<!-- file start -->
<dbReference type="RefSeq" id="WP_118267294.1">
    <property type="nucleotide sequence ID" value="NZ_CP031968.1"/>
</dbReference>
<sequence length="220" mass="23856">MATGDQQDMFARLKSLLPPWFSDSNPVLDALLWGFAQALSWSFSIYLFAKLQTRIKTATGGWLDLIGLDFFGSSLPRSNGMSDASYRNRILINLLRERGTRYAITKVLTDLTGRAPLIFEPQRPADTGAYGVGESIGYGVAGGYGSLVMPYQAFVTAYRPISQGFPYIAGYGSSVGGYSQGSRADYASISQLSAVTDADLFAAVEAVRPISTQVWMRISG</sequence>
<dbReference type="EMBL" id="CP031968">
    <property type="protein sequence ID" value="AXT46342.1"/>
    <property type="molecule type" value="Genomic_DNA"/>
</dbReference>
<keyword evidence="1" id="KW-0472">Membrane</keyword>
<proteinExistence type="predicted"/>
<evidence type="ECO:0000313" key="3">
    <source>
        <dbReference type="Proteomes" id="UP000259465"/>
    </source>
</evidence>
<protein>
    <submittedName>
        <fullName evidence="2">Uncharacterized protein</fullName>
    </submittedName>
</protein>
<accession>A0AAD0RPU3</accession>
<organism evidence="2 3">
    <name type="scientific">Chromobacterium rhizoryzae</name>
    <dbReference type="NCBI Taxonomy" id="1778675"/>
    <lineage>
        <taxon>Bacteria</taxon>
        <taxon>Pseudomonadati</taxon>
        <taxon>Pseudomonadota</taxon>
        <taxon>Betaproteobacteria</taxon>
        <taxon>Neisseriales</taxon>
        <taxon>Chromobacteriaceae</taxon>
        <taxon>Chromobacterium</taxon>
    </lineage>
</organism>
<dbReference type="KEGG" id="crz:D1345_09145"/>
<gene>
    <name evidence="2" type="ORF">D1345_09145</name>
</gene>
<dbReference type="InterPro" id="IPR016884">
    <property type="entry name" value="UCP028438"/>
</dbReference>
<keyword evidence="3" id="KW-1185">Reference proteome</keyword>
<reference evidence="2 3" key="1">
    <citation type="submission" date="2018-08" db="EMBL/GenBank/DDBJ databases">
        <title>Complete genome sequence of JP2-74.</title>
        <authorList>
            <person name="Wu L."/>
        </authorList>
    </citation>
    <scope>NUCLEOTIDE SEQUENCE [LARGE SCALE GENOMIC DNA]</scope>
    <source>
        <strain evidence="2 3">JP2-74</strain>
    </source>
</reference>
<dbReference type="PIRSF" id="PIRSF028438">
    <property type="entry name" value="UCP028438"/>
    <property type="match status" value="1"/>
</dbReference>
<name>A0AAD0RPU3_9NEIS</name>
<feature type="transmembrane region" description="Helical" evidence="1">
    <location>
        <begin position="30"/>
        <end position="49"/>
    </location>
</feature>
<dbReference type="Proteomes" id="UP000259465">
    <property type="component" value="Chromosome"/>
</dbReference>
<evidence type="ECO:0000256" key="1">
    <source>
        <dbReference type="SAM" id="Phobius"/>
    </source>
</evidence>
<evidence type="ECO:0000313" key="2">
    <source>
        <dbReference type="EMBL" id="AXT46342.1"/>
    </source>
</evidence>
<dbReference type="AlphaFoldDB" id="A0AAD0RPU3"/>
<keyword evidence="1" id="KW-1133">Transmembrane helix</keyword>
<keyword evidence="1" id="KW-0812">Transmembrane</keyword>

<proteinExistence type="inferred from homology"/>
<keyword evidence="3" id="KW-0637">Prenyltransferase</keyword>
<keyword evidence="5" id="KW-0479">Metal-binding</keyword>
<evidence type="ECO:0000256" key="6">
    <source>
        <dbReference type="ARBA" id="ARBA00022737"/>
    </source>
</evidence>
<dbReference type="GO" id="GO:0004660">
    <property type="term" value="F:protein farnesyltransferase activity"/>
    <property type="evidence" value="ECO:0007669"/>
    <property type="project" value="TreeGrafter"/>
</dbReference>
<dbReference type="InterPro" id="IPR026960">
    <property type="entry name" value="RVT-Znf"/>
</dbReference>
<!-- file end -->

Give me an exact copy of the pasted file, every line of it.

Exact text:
<dbReference type="RefSeq" id="WP_118267294.1">
    <property type="nucleotide sequence ID" value="NZ_CP031968.1"/>
</dbReference>
<sequence length="220" mass="23856">MATGDQQDMFARLKSLLPPWFSDSNPVLDALLWGFAQALSWSFSIYLFAKLQTRIKTATGGWLDLIGLDFFGSSLPRSNGMSDASYRNRILINLLRERGTRYAITKVLTDLTGRAPLIFEPQRPADTGAYGVGESIGYGVAGGYGSLVMPYQAFVTAYRPISQGFPYIAGYGSSVGGYSQGSRADYASISQLSAVTDADLFAAVEAVRPISTQVWMRISG</sequence>
<dbReference type="EMBL" id="CP031968">
    <property type="protein sequence ID" value="AXT46342.1"/>
    <property type="molecule type" value="Genomic_DNA"/>
</dbReference>
<keyword evidence="1" id="KW-0472">Membrane</keyword>
<proteinExistence type="predicted"/>
<evidence type="ECO:0000313" key="3">
    <source>
        <dbReference type="Proteomes" id="UP000259465"/>
    </source>
</evidence>
<protein>
    <submittedName>
        <fullName evidence="2">Uncharacterized protein</fullName>
    </submittedName>
</protein>
<accession>A0AAD0RPU3</accession>
<organism evidence="2 3">
    <name type="scientific">Chromobacterium rhizoryzae</name>
    <dbReference type="NCBI Taxonomy" id="1778675"/>
    <lineage>
        <taxon>Bacteria</taxon>
        <taxon>Pseudomonadati</taxon>
        <taxon>Pseudomonadota</taxon>
        <taxon>Betaproteobacteria</taxon>
        <taxon>Neisseriales</taxon>
        <taxon>Chromobacteriaceae</taxon>
        <taxon>Chromobacterium</taxon>
    </lineage>
</organism>
<dbReference type="KEGG" id="crz:D1345_09145"/>
<gene>
    <name evidence="2" type="ORF">D1345_09145</name>
</gene>
<dbReference type="InterPro" id="IPR016884">
    <property type="entry name" value="UCP028438"/>
</dbReference>
<keyword evidence="3" id="KW-1185">Reference proteome</keyword>
<reference evidence="2 3" key="1">
    <citation type="submission" date="2018-08" db="EMBL/GenBank/DDBJ databases">
        <title>Complete genome sequence of JP2-74.</title>
        <authorList>
            <person name="Wu L."/>
        </authorList>
    </citation>
    <scope>NUCLEOTIDE SEQUENCE [LARGE SCALE GENOMIC DNA]</scope>
    <source>
        <strain evidence="2 3">JP2-74</strain>
    </source>
</reference>
<dbReference type="PIRSF" id="PIRSF028438">
    <property type="entry name" value="UCP028438"/>
    <property type="match status" value="1"/>
</dbReference>
<name>A0AAD0RPU3_9NEIS</name>
<feature type="transmembrane region" description="Helical" evidence="1">
    <location>
        <begin position="30"/>
        <end position="49"/>
    </location>
</feature>
<dbReference type="Proteomes" id="UP000259465">
    <property type="component" value="Chromosome"/>
</dbReference>
<evidence type="ECO:0000256" key="1">
    <source>
        <dbReference type="SAM" id="Phobius"/>
    </source>
</evidence>
<evidence type="ECO:0000313" key="2">
    <source>
        <dbReference type="EMBL" id="AXT46342.1"/>
    </source>
</evidence>
<dbReference type="AlphaFoldDB" id="A0AAD0RPU3"/>
<keyword evidence="1" id="KW-1133">Transmembrane helix</keyword>
<keyword evidence="1" id="KW-0812">Transmembrane</keyword>

<proteinExistence type="inferred from homology"/>
<keyword evidence="3" id="KW-0637">Prenyltransferase</keyword>
<keyword evidence="5" id="KW-0479">Metal-binding</keyword>
<evidence type="ECO:0000256" key="6">
    <source>
        <dbReference type="ARBA" id="ARBA00022737"/>
    </source>
</evidence>
<dbReference type="GO" id="GO:0004660">
    <property type="term" value="F:protein farnesyltransferase activity"/>
    <property type="evidence" value="ECO:0007669"/>
    <property type="project" value="TreeGrafter"/>
</dbReference>
<dbReference type="InterPro" id="IPR026960">
    <property type="entry name" value="RVT-Znf"/>
</dbReference>